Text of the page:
Netgear router not open source, says coder

Netgear router not open source, says coder

Summary: A router and platform designed for small businesses and marketed as open source break the terms of the GPL, according to developer Harald Welte

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Networking company Netgear has been accused of breaking open-source licensing conditions, by shipping a Linux-based router without source code.

The claims were made in a blog post on Wednesday by Harald Welte, Linux watchdog and developer.

Welte told ZDNet UK that the Netgear WNR3500L router, designed for small businesses and consumers, ships with kernel modules which are binary-only. This may break the terms of the GNU Public Licence (GPL), as the GPL does not allow open-source applications to link to binary-only kernel modules, according to Welte.

"Linking of non-GPL code with GPL code (such as in the case of a binary-only kernel module) is not what the GPL intends to achieve," wrote Welte in an email interview. "The GPL is meant to ensure that all derivative works of a GPL licensed program are also covered by GPL."

The issue lies in the way that the kernel module and applications perform dynamic linking, Welte told ZDNet UK in a phone interview. Legally, the two parts of the program link, and in the end form one program, said Welte.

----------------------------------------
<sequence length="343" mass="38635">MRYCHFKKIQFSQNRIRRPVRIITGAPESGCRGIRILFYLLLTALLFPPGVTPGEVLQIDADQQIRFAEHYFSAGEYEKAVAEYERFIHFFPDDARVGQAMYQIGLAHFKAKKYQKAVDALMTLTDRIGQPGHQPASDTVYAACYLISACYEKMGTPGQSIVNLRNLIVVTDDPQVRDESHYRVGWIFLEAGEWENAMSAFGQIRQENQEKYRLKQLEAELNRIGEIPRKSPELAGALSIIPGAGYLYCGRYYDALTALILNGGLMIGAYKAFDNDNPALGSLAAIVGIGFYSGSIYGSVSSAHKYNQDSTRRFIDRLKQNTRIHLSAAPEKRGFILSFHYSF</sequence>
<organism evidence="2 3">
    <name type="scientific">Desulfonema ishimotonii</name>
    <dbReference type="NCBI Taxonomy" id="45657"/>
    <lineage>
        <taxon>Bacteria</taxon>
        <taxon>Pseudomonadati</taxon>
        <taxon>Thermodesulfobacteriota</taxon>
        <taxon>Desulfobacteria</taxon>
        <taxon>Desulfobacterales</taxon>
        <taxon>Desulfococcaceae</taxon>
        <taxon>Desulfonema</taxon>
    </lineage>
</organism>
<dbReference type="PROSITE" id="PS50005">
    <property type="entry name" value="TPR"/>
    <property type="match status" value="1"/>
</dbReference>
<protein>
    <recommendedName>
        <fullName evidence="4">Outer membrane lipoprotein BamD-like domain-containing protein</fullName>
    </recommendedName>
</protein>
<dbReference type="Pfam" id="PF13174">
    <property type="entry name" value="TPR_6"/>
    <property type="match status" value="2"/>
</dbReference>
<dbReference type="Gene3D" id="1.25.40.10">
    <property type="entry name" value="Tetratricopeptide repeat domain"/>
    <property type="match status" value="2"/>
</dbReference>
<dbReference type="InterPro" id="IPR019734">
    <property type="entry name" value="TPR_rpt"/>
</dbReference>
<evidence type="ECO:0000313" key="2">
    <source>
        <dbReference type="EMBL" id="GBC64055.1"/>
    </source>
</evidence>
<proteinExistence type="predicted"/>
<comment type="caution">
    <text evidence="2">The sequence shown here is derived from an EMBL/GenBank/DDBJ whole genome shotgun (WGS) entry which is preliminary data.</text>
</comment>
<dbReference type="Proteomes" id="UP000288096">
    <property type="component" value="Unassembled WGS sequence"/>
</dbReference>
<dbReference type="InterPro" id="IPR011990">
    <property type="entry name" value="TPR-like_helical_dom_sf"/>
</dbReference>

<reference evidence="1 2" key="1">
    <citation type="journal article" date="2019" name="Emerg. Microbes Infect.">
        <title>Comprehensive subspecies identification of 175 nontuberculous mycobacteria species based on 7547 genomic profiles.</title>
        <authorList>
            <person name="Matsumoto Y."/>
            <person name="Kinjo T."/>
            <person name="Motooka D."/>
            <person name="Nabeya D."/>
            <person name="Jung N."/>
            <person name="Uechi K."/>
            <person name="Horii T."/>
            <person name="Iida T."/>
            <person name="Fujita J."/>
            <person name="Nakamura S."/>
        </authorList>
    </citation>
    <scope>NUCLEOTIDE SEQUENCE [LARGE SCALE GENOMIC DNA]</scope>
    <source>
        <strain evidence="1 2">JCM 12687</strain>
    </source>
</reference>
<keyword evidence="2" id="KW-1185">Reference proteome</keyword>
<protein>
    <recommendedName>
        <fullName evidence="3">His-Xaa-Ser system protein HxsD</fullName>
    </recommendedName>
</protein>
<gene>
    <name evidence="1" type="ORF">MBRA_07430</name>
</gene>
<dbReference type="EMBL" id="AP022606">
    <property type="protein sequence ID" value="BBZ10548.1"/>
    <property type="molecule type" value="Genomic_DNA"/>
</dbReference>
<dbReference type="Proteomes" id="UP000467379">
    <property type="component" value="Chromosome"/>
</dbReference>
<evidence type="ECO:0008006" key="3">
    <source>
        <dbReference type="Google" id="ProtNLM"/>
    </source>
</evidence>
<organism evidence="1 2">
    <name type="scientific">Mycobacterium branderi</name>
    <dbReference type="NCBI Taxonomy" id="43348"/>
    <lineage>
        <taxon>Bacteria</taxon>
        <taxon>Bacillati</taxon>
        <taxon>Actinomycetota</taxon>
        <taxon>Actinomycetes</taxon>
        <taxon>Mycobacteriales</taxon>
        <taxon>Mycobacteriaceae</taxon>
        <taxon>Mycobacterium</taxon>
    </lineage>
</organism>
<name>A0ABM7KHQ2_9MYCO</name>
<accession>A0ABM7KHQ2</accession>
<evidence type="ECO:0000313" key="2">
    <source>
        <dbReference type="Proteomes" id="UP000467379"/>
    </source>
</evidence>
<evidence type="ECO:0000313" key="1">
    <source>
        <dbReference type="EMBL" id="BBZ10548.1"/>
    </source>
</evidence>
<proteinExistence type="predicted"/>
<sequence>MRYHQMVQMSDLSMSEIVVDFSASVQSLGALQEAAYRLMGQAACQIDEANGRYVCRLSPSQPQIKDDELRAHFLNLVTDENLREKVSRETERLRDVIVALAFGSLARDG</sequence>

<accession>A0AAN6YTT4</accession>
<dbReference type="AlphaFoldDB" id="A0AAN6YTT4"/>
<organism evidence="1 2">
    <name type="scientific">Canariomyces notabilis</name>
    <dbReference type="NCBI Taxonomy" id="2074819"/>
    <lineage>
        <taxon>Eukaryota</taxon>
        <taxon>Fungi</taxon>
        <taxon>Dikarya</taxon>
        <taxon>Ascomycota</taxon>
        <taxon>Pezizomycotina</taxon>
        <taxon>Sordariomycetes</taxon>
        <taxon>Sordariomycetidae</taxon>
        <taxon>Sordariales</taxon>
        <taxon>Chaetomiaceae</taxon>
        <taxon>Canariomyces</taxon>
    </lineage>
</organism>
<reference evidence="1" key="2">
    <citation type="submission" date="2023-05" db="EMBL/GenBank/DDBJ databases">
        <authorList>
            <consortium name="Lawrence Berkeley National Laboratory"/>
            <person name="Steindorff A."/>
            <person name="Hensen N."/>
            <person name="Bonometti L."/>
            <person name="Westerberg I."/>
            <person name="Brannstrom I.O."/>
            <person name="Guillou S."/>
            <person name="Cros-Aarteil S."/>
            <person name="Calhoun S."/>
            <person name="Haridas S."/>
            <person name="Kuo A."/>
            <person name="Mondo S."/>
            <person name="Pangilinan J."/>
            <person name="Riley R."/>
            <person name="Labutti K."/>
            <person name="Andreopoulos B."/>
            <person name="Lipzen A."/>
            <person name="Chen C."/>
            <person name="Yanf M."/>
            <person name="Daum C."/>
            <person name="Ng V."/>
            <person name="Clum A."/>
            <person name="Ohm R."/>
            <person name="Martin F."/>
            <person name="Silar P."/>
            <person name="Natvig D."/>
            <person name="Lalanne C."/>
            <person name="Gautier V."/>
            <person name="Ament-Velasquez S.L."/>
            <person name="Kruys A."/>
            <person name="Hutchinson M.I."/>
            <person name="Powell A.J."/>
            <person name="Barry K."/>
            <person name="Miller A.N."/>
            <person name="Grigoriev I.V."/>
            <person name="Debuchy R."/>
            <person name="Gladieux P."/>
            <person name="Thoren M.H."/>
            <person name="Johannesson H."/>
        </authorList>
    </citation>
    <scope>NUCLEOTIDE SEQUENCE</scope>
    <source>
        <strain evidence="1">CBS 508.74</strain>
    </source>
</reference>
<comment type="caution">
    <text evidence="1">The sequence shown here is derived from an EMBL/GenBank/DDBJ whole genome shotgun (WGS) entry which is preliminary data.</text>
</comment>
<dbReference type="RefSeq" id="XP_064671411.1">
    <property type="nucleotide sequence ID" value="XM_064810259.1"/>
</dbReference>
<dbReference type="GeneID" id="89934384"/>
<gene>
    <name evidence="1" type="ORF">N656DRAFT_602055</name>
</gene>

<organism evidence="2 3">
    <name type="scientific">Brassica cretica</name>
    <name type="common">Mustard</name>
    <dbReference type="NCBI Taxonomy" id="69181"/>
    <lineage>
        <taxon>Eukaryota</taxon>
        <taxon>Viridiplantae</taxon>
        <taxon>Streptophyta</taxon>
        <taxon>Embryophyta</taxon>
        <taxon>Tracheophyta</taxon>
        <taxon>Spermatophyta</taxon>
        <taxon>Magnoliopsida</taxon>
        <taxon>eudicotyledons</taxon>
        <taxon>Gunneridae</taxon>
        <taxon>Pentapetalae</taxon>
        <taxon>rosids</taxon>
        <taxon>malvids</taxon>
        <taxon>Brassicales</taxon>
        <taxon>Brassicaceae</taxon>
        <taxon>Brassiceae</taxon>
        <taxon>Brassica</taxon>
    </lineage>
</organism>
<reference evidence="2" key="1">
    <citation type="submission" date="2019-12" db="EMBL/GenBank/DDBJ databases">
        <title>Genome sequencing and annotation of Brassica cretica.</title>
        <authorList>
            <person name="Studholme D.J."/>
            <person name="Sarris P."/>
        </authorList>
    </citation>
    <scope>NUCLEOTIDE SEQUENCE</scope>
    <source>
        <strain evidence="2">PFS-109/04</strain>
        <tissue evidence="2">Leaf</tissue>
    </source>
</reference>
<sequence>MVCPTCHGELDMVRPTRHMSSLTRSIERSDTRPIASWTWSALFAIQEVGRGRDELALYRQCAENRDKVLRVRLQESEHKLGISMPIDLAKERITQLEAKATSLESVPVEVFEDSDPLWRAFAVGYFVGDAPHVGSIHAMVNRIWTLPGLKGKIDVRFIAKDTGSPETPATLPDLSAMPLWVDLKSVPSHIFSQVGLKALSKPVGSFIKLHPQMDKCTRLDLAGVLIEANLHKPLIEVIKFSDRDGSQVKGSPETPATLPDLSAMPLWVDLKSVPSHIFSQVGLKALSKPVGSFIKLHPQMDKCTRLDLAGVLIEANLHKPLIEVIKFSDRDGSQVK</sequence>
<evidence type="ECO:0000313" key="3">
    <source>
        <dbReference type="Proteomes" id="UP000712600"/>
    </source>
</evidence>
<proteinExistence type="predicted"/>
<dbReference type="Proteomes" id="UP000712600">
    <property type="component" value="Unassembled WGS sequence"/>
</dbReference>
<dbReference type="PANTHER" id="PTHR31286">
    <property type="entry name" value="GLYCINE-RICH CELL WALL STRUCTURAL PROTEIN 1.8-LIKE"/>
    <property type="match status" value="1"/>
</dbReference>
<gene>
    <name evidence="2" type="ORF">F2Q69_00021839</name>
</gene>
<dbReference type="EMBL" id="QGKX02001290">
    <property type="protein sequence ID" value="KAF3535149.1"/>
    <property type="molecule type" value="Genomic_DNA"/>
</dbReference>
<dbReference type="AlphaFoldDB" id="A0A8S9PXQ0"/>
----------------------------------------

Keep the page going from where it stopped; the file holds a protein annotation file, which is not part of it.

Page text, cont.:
The coder, who runs GPL-violations.org, said there were also security issues with binary-only kernel modules. As consequent iterations of the Linux kernel do not support previous iterations, proprietary modules potentially contain security holes, said Welte.

"The Linux kernel developers and the development process do not support binary-only kernel modules," said the developer. "Thus, if you compile a kernel module for eg 2.4.24, this module will not work for 2.4.25 or any other kernel version.

"In fact, even if you chose to use different optimisation flags or use a slightly different compiler version, the module will not work anymore."

Welte added that by shipping binary-only kernel modules, Netgear could have opened itself to copyright claims by Linux kernel authors, as it was legally unclear whether modules combining with applications form derivative or collective works.

Netgear told ZDNet UK on Wednesday that it made sure it followed open-source practices, and that it would investigate Welte's claims.

"I need to get back to my team to look into this," said Vivek Pathela, Netgear's general manager of home consumer products. "We are confident we follow open-source practices... We have no intention of violating [open source] business practices."

Pathela said Netgear would try and contact Welte about this, and would be happy for him to contact them. .

"We definitely want to abide by the rules, and we want to make our platform and practices as open as possible," Pathela added.

Topics: Apps, Software Development

Tom Espiner

About Tom Espiner

Tom is a technology reporter for ZDNet.com. He covers the security beat, writing about everything from hacking and cybercrime to threats and mitigation. He also focuses on open source and emerging technologies, all the while trying to cut through greenwash.

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